architecture. This is a fantastic entryway to re-
thinking the reaches of prison.
We Do This ‘Til We Free Us - by Mariame Kaba
What if social transformation and liberation isn't about
waiting for someone else to come along and save us?
What if ordinary people have the power to collectively
free ourselves? In this timely collection of essays and
interviews, Mariame Kaba reflects on the deep work of
abolition and transformative political struggle.
American Lucifers - by Jeremy Zallen
As a rule, capitalist “progress” occurs at the expense of
those whose labor makes it possible. An awareness of
this progress’ history (and these lives left behind, many
of them nearly forgotten) helps me as I reflect on where
it’s taking us. American Lucifers examines that the
history of artificial light and its profoundly dark
Fulfillment - by Alec MacGillis
Potentially a game changer in terms of the human
and economic scope of its reporting. Without a
doubt the most compelling journalistic accounting
/ reckoning I’ve encountered of Amazon’s effect(s)
on American labor and inequality.
Afropessimism - by
Frank B. Wilderson
What a book! A mix of
biography and
philosophy, it is surely the
most accessible
articulation of
Wilderson’s provocative
theorizing of
afropessmism - i.e.,
whereby the Black slavery
is an ontological
condition. Challenging in
the best way.
How to Read Donald Duck - by Ariel
Dorfman, Armand Mattelart
A devastating indictment of a media giant, a
document of twentieth-century political
upheaval, and a reminder of the dark
undercurrent of pop culture. First published
in 1971, How to Read Donald Duck is a great
example of how deeply-set the logic of
imperialist capitalism is.
Picatrix - Dan Attrell (Translator), David
Porreca (Translator)
A manual for constructing talismans, mixing magical
compounds, summoning planetary spirits, and
determining astrological conditions -- all from a
original text compiled in Arabic from over two hundred
sources in the latter half of the tenth century?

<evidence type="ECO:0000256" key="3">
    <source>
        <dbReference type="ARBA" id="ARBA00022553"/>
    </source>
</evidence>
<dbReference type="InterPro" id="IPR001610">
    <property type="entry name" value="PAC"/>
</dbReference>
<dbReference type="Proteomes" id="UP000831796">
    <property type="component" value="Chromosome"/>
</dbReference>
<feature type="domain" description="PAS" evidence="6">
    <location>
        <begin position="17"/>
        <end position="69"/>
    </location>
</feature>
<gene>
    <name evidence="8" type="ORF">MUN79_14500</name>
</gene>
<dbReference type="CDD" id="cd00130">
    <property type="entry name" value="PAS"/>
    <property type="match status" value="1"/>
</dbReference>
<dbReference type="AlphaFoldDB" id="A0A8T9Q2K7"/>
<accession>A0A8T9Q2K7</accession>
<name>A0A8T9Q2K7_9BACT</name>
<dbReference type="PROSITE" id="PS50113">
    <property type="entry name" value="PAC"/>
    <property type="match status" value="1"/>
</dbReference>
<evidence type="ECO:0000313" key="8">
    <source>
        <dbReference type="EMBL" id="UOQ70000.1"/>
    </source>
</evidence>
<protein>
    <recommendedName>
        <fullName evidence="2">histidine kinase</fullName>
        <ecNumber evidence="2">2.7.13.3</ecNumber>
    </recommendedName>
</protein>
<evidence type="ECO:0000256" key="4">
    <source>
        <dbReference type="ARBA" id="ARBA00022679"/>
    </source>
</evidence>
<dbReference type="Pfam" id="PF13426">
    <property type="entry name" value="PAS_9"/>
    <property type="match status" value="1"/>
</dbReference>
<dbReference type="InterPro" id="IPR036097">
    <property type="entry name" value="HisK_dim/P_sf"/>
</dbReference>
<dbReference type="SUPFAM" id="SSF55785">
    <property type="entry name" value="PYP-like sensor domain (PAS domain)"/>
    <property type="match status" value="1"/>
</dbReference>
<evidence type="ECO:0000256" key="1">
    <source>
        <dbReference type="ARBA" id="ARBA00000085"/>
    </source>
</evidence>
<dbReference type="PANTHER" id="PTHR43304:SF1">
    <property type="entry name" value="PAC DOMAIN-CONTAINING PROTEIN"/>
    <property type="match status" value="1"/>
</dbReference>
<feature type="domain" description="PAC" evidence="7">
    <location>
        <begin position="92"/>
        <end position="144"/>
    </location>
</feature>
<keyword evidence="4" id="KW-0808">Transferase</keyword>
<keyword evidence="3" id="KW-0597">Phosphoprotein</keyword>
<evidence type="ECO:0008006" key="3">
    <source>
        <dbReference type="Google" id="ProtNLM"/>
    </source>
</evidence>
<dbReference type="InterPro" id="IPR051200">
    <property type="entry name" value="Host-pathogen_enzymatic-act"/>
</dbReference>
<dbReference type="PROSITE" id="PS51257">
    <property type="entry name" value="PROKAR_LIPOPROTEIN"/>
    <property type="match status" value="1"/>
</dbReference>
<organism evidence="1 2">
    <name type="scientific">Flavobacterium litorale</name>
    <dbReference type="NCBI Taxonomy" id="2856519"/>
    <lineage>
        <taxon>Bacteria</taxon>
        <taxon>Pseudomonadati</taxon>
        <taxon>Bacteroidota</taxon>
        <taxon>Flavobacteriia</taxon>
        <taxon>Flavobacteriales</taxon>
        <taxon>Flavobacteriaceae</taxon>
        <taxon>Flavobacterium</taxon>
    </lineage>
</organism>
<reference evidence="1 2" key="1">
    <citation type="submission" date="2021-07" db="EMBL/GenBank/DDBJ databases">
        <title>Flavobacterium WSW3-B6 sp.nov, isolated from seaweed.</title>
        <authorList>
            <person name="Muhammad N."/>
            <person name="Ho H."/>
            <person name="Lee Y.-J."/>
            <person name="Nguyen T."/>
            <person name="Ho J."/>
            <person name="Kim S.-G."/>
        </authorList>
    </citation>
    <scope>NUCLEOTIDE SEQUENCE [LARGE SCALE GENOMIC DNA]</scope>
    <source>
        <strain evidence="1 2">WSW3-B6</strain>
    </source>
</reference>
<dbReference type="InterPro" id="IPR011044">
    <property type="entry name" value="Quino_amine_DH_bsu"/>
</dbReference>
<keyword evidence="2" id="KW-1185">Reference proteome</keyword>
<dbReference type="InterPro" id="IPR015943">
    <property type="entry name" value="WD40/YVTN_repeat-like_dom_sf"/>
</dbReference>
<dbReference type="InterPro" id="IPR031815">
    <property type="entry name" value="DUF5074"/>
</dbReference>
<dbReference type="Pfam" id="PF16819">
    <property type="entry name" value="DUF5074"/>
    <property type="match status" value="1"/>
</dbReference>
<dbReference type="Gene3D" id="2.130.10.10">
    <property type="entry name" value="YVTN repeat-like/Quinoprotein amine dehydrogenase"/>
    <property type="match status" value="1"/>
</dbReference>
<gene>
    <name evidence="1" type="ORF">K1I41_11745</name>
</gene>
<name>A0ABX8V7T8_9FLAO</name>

Translated first into Castilian & then Latin? Count me in!
Notes Made While Falling, by Jenn
Visceral writing at its very best. Ashworth blends
memoir and cultural study into her reflection on
trauma (in this case of a childbirth gone very
poorly), and mines her experience for insight into
the creative process itself. Fascinating and
rewarding from beginning to end.
Devotions Upon Emergent Occasions and Death's
Duel - John Donne
I spent a significant portion of my Christmas Day reading
John Donne’s sermons & devotional material about
sickness & death to my sleeping dog … because that’s how
I celebrate.
I may not share Donne’s piety, but I will bow down to his
prose nearly any day.
Suicidal - by Jesse Bering
Many of us know this singular impulse. Either we’ve
suffered the loss of people we love to it; or we suffer
the thought itself. Bering’s dealing is bracing and
unlike any other I’ve encountered. Darkly funny at
times, but never glib.
Timefulness - by Marcia Bjornerud
Time is long.
This amazing book reveals how knowing the
rhythms of Earth's deep past and conceiving of
time as a geologist does can give us the perspective
we need for a more sustainable future. It invites a
new way of thinking about our place in time,
showing how our everyday lives are shaped by
processes that vastly predate us, and how our
actions today will in turn have consequences that
will outlast us by generations.
The Medea Hypothesis
- by Peter Ward
Is life its own worst enemy?
In his very provocative
book, geobiologist Peter
Ward’s answer is an
unequivocal Yes! Before you
sigh, “Oh, more
misanthropy, Brad,
really?” -- he’s not just
talking about human life!
But he is talking to humans
that live, with a message
about harm reduction..
Underland - by Robert MacFarlane
Was I too subtle with the theme of this set of
I’ve long been a fan of MacFarlane’s writing,
and here it is wed in a deep, powerful way
with a reflection on how time is etched into
the earth itself. MacFarlane writes has a way
of capturing both wonder and insight, and he
is a treasure.
Written After a Massacre in the Year 2018 - by
Daniel Borzutzky
Daniel Bozutzky’s poetry is incandescent with anger at
the violence suffered by those most vulnerable. What
makes him a truly special poet, however, is how he
harnesses his disappointment with the way things have
been and are, and invites a pulsing hope for what might
yet be.
Nobody - by Alice Oswald
Read everything by Oswald, probably my
favorite living poet at the moment, but for the
sake of this I’ll focus on the latest. Fractured,
sometimes in a frustrating way, but a
frustration built by a sort of design, or perhaps
better a necessity. Read it out loud to the Pacific
Ocean, and see how it responds.
The Collected Poems of Lucille Clifton - by
Lucille Clifton
An indispensable collection for every poetry library.
Arguably the most important poetic visionary of the late-
20th century. Clifton was a gift to us. Our gift to her is the
recitation and the sharing. So glad all these poems are
together in one place. For a shorter collection, see How to
Carry Water.
Dub - by Alexis Pauline Gumbs
Another poet whose oeuvre is expanding, radically and
organically, into something like a complex ecosystem.
Dub is the concluding volume of a poetic trilogy that
situates the lives of her ancestors, in all their joys, pains,
and passions, within the life that sustains and lives
within the ocean. Gumbs’ vision and verse are powerful.